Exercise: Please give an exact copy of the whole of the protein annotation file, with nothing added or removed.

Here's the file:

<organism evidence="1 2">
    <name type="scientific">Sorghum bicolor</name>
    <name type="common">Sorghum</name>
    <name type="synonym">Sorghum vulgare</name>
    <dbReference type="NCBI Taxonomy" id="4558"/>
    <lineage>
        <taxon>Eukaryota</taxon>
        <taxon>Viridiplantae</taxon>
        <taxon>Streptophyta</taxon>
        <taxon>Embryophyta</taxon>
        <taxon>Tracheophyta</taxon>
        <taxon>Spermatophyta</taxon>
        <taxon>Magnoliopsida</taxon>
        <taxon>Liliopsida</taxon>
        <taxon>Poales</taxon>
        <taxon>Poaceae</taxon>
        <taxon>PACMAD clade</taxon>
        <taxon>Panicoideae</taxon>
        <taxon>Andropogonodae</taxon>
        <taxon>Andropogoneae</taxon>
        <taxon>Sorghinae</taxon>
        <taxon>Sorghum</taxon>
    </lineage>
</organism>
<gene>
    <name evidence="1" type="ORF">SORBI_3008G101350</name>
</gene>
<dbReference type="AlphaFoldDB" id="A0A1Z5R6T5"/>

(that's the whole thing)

<organism evidence="1 2">
    <name type="scientific">Sorghum bicolor</name>
    <name type="common">Sorghum</name>
    <name type="synonym">Sorghum vulgare</name>
    <dbReference type="NCBI Taxonomy" id="4558"/>
    <lineage>
        <taxon>Eukaryota</taxon>
        <taxon>Viridiplantae</taxon>
        <taxon>Streptophyta</taxon>
        <taxon>Embryophyta</taxon>
        <taxon>Tracheophyta</taxon>
        <taxon>Spermatophyta</taxon>
        <taxon>Magnoliopsida</taxon>
        <taxon>Liliopsida</taxon>
        <taxon>Poales</taxon>
        <taxon>Poaceae</taxon>
        <taxon>PACMAD clade</taxon>
        <taxon>Panicoideae</taxon>
        <taxon>Andropogonodae</taxon>
        <taxon>Andropogoneae</taxon>
        <taxon>Sorghinae</taxon>
        <taxon>Sorghum</taxon>
    </lineage>
</organism>
<gene>
    <name evidence="1" type="ORF">SORBI_3008G101350</name>
</gene>
<dbReference type="AlphaFoldDB" id="A0A1Z5R6T5"/>